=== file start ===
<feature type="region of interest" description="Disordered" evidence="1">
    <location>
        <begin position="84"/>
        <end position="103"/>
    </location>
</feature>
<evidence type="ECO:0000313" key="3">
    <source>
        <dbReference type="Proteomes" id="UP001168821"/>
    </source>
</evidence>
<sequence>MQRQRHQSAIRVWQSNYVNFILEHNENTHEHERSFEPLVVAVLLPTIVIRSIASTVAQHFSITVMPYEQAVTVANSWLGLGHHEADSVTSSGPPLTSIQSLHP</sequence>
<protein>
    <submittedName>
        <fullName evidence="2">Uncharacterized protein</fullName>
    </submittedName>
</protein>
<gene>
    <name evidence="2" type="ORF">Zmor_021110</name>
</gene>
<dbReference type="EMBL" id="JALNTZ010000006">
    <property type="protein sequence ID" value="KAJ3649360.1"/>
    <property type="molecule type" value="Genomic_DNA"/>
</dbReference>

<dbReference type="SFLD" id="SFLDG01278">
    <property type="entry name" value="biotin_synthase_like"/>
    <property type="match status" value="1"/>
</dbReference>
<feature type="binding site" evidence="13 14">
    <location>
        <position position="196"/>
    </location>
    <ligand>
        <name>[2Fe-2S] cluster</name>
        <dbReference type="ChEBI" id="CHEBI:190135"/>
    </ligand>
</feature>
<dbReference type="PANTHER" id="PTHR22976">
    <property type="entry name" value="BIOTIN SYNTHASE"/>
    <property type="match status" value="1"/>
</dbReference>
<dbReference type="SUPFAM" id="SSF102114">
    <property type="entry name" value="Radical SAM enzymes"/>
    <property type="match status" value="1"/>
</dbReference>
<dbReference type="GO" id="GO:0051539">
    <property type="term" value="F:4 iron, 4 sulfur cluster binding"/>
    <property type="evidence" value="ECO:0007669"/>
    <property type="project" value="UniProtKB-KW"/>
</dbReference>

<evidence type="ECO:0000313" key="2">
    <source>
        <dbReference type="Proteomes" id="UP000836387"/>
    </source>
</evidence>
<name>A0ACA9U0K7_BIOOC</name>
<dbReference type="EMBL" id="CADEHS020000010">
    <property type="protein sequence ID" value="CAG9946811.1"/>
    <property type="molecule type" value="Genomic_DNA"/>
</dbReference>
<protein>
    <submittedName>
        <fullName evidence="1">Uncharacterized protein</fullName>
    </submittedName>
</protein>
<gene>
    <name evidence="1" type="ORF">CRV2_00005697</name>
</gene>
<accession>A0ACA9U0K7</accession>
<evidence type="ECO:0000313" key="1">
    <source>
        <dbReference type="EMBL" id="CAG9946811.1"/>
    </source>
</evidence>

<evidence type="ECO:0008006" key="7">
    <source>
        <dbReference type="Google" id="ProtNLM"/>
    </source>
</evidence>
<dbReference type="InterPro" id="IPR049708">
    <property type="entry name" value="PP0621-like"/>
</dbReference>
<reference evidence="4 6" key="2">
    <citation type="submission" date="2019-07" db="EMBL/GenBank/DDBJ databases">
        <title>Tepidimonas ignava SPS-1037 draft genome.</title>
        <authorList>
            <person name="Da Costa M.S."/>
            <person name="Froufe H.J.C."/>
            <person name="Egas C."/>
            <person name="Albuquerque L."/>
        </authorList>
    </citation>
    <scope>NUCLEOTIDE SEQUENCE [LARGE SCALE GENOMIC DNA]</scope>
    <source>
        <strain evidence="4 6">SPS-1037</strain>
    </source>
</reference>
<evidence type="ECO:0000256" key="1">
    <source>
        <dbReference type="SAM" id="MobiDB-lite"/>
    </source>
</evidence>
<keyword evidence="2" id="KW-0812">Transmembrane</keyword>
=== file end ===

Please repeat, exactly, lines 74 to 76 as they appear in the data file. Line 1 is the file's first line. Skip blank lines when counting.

</evidence>

<evidence type="ECO:0008006" key="7">
    <source>